Today, a walk through 66 Fifth Avenue will reveal hundreds of student makers from Parsons School of Design toiling away on everything from fashion lines to product designs to architecture projects.
But decades before, the building was a space for design of a different type: choreography. In the 1930s and 40s, 66 Fifth Avenue was the headquarters of the late Martha Graham, a dancer and choreographer who created groundbreaking new works that shaped the culture of modern dance.
This month, Graham (1894-1991) will be honored for her contributions to dance with a historic plaque to be placed inside the building by the Greenwich Village Society for Historic Preservation, Two Boots and The New School. An unveiling will be held Thursday, June 18, 6:00-7:00 p.m.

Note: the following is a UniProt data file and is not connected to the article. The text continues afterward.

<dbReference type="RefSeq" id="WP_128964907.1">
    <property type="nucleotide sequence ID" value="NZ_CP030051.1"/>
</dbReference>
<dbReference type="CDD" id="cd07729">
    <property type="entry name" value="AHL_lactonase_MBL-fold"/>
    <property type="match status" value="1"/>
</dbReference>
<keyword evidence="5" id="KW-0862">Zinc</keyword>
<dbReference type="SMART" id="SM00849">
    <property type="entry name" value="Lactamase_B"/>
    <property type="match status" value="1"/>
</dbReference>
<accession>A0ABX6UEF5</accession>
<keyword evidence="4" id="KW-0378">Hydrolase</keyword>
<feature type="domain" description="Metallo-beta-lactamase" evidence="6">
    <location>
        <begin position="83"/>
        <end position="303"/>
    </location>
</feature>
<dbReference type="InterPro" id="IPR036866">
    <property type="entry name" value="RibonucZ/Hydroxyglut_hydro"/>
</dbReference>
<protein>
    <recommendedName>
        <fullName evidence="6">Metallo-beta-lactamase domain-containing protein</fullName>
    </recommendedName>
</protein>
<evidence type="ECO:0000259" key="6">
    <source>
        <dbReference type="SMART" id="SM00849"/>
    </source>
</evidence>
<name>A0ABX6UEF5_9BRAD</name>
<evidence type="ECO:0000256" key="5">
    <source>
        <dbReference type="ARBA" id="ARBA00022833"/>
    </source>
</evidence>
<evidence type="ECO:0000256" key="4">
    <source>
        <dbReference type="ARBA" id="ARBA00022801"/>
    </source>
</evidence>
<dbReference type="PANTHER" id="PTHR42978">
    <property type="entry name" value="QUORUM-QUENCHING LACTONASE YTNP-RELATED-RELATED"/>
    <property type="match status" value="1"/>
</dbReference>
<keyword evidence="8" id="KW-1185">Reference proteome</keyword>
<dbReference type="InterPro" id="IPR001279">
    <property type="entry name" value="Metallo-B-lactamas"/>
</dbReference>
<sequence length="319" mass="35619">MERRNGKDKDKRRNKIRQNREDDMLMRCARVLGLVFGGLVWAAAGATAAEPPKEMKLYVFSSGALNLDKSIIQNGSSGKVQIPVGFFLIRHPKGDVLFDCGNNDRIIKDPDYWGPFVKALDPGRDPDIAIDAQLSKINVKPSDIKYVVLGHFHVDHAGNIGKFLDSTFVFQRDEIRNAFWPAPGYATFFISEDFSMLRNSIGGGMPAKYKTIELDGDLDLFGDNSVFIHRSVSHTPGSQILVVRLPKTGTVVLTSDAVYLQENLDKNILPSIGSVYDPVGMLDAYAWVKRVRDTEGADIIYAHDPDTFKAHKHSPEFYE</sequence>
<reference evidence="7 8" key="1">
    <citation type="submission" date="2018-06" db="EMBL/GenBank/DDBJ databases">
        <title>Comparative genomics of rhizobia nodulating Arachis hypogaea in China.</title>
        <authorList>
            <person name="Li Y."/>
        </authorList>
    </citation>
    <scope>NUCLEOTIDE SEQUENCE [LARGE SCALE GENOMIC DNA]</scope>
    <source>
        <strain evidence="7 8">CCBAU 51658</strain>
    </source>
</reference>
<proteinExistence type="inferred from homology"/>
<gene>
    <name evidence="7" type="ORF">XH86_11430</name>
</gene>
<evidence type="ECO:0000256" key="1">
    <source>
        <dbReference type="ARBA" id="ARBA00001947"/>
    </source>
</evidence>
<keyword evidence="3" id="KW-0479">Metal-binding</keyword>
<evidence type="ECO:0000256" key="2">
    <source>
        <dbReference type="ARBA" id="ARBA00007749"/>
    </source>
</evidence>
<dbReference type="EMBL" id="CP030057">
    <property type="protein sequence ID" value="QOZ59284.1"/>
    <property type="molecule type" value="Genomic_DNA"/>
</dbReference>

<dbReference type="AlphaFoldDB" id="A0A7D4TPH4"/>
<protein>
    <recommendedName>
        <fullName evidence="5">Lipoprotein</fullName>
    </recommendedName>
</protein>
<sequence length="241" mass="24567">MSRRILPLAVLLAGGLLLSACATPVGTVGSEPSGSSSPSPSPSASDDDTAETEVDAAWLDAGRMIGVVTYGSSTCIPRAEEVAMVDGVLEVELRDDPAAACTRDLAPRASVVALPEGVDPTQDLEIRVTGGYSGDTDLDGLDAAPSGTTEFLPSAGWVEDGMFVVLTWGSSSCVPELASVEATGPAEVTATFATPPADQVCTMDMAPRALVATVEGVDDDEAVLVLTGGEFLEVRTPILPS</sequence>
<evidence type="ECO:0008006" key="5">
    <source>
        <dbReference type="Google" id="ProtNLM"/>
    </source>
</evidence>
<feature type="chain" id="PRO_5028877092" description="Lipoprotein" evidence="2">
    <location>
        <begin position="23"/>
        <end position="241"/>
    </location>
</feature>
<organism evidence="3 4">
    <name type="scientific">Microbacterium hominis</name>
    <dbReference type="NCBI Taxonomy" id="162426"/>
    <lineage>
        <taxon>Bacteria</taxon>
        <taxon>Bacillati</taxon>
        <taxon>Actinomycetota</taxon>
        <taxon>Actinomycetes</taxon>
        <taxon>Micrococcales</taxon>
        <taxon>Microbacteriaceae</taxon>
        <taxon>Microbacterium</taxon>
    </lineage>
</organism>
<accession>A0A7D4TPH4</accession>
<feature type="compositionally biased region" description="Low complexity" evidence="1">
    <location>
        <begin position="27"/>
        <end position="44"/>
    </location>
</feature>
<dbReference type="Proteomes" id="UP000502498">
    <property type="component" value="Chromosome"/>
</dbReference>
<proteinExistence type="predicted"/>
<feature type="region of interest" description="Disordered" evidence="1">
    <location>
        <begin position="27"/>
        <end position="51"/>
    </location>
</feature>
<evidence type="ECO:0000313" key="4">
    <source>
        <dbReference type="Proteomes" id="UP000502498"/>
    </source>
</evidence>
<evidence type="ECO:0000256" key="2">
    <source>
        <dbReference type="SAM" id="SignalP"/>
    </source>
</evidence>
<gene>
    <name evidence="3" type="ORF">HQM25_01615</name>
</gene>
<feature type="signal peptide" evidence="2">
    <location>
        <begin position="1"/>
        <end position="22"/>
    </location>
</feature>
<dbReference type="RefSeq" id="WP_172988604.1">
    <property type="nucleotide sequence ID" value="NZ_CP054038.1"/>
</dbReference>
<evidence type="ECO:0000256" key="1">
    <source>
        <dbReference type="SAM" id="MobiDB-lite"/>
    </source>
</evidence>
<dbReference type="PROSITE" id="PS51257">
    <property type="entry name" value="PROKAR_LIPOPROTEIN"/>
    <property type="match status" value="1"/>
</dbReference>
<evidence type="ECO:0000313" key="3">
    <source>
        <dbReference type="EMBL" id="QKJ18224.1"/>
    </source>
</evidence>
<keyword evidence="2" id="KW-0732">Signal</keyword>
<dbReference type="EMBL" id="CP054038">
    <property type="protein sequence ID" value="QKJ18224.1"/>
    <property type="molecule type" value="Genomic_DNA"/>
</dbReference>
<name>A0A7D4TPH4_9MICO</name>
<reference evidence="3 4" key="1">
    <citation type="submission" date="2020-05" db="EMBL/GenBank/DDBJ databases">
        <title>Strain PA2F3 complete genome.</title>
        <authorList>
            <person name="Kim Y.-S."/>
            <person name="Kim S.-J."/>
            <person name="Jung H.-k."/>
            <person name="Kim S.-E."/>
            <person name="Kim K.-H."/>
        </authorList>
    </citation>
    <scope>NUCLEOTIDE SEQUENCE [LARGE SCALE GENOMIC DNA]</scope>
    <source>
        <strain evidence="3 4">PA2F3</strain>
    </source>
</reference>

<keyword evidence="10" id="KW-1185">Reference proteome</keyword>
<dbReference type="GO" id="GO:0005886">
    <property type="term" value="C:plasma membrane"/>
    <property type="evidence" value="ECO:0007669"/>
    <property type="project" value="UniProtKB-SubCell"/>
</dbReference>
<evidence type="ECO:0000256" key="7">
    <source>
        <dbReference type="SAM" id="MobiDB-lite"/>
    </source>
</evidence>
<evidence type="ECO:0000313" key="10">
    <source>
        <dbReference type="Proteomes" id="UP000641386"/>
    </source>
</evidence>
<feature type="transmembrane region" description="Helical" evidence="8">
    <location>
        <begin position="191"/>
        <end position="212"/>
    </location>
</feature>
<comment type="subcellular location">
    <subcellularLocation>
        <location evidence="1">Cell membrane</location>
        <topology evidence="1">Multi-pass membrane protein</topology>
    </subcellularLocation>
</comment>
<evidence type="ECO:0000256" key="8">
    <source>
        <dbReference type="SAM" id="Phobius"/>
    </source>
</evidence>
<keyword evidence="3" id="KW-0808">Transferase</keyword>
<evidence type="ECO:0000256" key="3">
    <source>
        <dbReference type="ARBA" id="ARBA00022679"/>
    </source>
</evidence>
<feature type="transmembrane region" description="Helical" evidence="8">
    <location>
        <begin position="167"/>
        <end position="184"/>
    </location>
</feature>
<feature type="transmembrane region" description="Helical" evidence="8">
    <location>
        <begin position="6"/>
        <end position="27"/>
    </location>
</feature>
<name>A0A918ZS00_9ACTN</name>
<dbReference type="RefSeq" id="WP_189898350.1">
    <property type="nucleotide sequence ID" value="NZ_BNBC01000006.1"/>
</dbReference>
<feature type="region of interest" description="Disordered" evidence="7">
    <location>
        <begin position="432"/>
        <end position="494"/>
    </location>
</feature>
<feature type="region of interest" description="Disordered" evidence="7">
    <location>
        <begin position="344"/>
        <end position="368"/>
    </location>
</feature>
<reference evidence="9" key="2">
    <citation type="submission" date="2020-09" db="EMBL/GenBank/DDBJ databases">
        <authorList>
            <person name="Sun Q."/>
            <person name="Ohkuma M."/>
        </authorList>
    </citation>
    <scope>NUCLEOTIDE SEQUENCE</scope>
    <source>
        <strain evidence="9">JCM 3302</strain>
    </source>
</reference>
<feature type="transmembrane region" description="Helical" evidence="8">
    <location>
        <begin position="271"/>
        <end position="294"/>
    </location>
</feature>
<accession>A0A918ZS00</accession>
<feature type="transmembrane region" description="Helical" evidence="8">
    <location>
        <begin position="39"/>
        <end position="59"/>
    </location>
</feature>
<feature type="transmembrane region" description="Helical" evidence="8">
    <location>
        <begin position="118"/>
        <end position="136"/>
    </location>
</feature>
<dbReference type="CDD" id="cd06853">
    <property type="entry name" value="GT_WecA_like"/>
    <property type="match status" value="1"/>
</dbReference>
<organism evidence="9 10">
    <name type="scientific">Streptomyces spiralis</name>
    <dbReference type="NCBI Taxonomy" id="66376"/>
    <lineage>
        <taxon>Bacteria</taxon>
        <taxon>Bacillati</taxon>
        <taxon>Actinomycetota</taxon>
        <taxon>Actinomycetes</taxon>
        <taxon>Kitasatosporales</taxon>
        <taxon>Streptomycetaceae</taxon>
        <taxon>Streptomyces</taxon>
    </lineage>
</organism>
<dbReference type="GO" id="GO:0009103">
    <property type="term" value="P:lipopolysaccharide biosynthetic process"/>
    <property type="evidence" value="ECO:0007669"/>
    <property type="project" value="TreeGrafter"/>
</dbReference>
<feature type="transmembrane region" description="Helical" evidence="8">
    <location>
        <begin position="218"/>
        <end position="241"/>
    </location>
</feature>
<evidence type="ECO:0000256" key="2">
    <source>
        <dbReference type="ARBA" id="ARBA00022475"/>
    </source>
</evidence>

Speakers include New School President David Van Zandt, Martha Graham Dance Company Artistic Director Janet Eilber and Two Boots Owner Phil Hartman. Rare archival film of Martha Graham performing will be displayed.
Graham, a one-time Village resident and an essential part of the city’s arts world, gave classes, rehearsed her company, and created groundbreaking new works in the 1930s and 40s at the current Parsons building before moving her company uptown.
This event is free, but RSVPs are required by emailing firstname.lastname@example.org or calling 212.475.9585 x35.